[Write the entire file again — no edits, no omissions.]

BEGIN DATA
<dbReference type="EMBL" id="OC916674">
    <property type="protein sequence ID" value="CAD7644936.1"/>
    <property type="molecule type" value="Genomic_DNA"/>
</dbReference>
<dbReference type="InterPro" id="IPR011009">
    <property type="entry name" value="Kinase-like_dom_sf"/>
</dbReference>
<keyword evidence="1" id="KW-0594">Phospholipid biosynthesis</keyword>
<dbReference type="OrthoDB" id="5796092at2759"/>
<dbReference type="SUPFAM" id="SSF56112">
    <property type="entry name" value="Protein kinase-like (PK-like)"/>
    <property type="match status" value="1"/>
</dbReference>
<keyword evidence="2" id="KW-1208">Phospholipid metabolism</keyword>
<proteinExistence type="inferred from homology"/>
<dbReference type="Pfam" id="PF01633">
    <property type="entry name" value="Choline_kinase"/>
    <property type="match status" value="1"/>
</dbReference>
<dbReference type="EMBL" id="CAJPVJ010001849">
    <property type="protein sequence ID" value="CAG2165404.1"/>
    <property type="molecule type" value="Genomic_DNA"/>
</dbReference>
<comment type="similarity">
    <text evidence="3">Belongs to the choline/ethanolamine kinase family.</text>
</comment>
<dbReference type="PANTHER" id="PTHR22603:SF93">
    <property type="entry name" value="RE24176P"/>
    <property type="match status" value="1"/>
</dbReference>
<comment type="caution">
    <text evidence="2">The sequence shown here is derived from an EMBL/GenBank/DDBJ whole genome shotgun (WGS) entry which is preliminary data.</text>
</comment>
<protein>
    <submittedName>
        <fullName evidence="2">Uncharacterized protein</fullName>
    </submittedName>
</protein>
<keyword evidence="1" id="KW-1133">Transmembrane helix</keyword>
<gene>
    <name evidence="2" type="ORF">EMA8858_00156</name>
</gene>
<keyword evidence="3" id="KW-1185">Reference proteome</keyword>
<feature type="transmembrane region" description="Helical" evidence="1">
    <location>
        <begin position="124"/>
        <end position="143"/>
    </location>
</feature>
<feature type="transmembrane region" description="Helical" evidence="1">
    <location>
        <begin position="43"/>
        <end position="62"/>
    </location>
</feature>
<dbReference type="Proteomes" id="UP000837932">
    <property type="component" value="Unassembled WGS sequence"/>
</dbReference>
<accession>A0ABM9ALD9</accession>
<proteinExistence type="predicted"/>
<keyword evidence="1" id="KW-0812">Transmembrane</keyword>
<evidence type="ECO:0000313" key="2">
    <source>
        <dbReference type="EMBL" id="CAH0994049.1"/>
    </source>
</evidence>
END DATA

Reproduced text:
<dbReference type="EMBL" id="OC916674">
    <property type="protein sequence ID" value="CAD7644936.1"/>
    <property type="molecule type" value="Genomic_DNA"/>
</dbReference>
<dbReference type="InterPro" id="IPR011009">
    <property type="entry name" value="Kinase-like_dom_sf"/>
</dbReference>
<keyword evidence="1" id="KW-0594">Phospholipid biosynthesis</keyword>
<dbReference type="OrthoDB" id="5796092at2759"/>
<dbReference type="SUPFAM" id="SSF56112">
    <property type="entry name" value="Protein kinase-like (PK-like)"/>
    <property type="match status" value="1"/>
</dbReference>
<keyword evidence="2" id="KW-1208">Phospholipid metabolism</keyword>
<proteinExistence type="inferred from homology"/>
<dbReference type="Pfam" id="PF01633">
    <property type="entry name" value="Choline_kinase"/>
    <property type="match status" value="1"/>
</dbReference>
<dbReference type="EMBL" id="CAJPVJ010001849">
    <property type="protein sequence ID" value="CAG2165404.1"/>
    <property type="molecule type" value="Genomic_DNA"/>
</dbReference>
<comment type="similarity">
    <text evidence="3">Belongs to the choline/ethanolamine kinase family.</text>
</comment>
<dbReference type="PANTHER" id="PTHR22603:SF93">
    <property type="entry name" value="RE24176P"/>
    <property type="match status" value="1"/>
</dbReference>
<comment type="caution">
    <text evidence="2">The sequence shown here is derived from an EMBL/GenBank/DDBJ whole genome shotgun (WGS) entry which is preliminary data.</text>
</comment>
<protein>
    <submittedName>
        <fullName evidence="2">Uncharacterized protein</fullName>
    </submittedName>
</protein>
<keyword evidence="1" id="KW-1133">Transmembrane helix</keyword>
<gene>
    <name evidence="2" type="ORF">EMA8858_00156</name>
</gene>
<keyword evidence="3" id="KW-1185">Reference proteome</keyword>
<feature type="transmembrane region" description="Helical" evidence="1">
    <location>
        <begin position="124"/>
        <end position="143"/>
    </location>
</feature>
<feature type="transmembrane region" description="Helical" evidence="1">
    <location>
        <begin position="43"/>
        <end position="62"/>
    </location>
</feature>
<dbReference type="Proteomes" id="UP000837932">
    <property type="component" value="Unassembled WGS sequence"/>
</dbReference>
<accession>A0ABM9ALD9</accession>
<proteinExistence type="predicted"/>
<keyword evidence="1" id="KW-0812">Transmembrane</keyword>
<evidence type="ECO:0000313" key="2">
    <source>
        <dbReference type="EMBL" id="CAH0994049.1"/>
    </source>
</evidence>